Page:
Bill Shepherd: Yeah, it was exactly that. We had initial work to get the oxygen generation system. But the bigger tissue was the carbon dioxide removal system. That had some hiccups getting started. We had a number of systems that did not power up correctly. Some of them had components that were inoperable, or one in particular had a multipin connector and some of the pins were bent. But the work that we had for Expedition 1 was troubleshooting all that and inserting tab A into slot B, if you will, and we were all very hands-on guys. And that’s what we thought we were going to be doing up on orbit. We were very happy to be in orbit doing all that because that’s what we trained for. So, that was a really rewarding part of the first — certainly the first half of our Expedition. And I got to say one thing about that. We were told at least three times that I can remember where we had come in that a particular piece of hardware was not functional, or something was broken or wasn’t working the way it was supposed to. And we would say, “OK, fine, what’s the grounds plan to fix this?” And the capcom would say, “OK, space station, we’ll get back to you on that.” And about a day later, we get to read from the ground, and they would say, “well, we’ve got that, we’ve got the plan to fix whatever that thing is that’s broken.” And we said, “OK, great. What is it?” And they said, “well, we’re sending up spares.” I said, we said, “great, OK, when are they going to get here?” The answer was six months after you guys leave, and we said, woah. So, in all those cases that I can remember, after a couple days, we would have a discussion with Moscow or Houston, and the discussion would be, “hey, we see that console or that component, it’s up and running now. Can you give us any words on what’s going on?” And we would say, “look, now we spent the last three days tearing that thing apart at night and trying to figure out why it wouldn’t work and fixing it.” And the ground would say, “well, where did you get the procedure to do that? Or where did you get the spare parts? Or where did you get the tools? Or, you know, who told you, you could do that?” And we said, “hey, well, we figured we couldn’t make it any worse. So, we tried to fix it, and we did. And we could break it, again, if you guys want to break it?” And the ground, say, “no, no, just keep it running, keep it running.” And the thing about that was, was we were constantly going back and forth with the ground on essentially what the capability of the crew was. And it kind of got down to try not to be too restrictive. You know, let us do some thinking about what we can and can’t do. Try not to get ahead of us on this. And I really think that’s probably not something they do a lot of today on station because it’s so mature. But when we go back to the Moon, guaranteed, astronauts are going to be doing an awful lot of that. And the question is, how do we learn where and how to be able to do that without making things worse? And that’s one of the big questions for the future. We’ve got to have people who have that mindset.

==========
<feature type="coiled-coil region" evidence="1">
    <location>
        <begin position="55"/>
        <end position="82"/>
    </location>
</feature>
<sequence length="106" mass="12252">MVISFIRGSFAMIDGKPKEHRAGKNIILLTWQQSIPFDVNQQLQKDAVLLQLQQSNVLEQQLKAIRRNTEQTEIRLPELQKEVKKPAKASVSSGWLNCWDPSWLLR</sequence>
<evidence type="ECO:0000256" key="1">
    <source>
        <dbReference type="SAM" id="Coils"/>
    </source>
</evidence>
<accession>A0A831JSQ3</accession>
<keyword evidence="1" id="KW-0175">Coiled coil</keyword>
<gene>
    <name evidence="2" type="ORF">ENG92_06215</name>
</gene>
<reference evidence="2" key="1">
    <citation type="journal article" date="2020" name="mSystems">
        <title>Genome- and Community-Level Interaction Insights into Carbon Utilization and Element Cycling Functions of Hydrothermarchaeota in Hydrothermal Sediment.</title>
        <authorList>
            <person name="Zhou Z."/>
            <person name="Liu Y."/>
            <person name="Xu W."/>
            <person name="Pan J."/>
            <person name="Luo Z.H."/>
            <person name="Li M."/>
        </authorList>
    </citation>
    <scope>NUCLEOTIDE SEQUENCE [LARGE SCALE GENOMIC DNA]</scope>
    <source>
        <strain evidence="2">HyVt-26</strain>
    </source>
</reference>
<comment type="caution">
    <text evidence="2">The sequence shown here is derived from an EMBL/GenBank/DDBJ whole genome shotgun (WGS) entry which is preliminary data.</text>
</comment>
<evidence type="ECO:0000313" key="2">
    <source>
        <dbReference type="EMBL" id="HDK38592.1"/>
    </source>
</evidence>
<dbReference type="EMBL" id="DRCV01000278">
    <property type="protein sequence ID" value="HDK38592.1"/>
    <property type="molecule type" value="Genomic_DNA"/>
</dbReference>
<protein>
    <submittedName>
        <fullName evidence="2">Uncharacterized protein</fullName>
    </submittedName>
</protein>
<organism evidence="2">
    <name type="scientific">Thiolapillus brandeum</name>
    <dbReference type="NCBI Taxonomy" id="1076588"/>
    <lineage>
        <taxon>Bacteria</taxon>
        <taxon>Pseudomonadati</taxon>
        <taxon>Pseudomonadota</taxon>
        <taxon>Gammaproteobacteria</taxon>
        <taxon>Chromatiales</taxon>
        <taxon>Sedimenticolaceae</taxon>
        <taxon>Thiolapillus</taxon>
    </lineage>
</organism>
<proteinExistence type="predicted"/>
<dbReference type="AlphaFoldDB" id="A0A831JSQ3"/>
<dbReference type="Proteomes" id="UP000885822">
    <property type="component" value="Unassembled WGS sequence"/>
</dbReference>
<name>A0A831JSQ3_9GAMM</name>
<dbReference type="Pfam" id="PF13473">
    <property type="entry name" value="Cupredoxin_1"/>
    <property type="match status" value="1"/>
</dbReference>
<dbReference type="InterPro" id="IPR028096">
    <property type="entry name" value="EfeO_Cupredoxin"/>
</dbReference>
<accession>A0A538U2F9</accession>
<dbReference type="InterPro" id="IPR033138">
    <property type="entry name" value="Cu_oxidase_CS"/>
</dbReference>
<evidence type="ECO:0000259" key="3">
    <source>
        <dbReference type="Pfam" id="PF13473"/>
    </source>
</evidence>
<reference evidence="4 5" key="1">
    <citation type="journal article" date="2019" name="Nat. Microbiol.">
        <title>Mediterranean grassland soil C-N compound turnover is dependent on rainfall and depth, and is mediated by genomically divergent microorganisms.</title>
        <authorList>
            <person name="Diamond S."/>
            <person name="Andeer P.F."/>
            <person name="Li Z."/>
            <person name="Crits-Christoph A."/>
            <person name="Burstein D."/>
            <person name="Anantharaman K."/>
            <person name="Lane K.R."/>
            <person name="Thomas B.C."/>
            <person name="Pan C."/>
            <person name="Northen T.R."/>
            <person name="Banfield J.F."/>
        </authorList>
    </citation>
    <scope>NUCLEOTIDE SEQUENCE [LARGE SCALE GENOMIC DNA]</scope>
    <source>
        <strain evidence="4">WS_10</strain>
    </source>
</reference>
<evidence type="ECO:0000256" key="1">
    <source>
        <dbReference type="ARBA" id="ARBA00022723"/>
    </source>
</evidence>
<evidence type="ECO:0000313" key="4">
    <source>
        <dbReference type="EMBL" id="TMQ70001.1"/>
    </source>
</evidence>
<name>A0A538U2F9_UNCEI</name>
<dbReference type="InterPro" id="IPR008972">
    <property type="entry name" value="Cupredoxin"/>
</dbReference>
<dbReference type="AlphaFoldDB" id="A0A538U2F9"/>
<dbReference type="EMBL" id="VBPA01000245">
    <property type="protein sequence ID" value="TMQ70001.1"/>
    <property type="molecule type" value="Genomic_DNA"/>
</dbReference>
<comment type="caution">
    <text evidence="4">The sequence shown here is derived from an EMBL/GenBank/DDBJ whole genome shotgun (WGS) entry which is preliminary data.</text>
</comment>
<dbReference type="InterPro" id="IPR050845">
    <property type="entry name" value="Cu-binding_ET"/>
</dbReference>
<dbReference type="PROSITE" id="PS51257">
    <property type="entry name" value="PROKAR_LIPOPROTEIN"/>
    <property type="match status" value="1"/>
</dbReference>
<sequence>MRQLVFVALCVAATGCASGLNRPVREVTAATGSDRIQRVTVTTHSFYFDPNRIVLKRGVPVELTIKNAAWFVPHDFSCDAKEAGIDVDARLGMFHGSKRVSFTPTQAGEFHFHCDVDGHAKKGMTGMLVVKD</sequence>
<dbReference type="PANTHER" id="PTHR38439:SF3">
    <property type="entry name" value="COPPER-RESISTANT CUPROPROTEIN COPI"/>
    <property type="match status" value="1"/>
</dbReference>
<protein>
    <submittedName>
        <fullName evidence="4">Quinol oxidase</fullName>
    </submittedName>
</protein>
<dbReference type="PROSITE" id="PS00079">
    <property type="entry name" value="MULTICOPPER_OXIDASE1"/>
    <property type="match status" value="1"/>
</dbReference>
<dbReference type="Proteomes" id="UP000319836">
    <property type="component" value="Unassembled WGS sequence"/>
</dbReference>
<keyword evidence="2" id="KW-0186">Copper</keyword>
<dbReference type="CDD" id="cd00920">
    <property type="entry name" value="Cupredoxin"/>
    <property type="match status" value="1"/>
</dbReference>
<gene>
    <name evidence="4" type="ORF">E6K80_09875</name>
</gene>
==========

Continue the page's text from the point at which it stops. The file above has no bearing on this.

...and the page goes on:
Host: Yeah, that mindset of autonomy. I know it’s definitely talked about, not only for the Moon, which I’m sure it will be implemented, but for Mars, whenever. Just like you had experienced on Expedition 1 where you had several hours of communication gaps, there’s going to be significant communication delays for a Mars mission. And so, that level of autonomy and the crew being able to solve problems real time without the help of the of the ground is absolutely something to consider.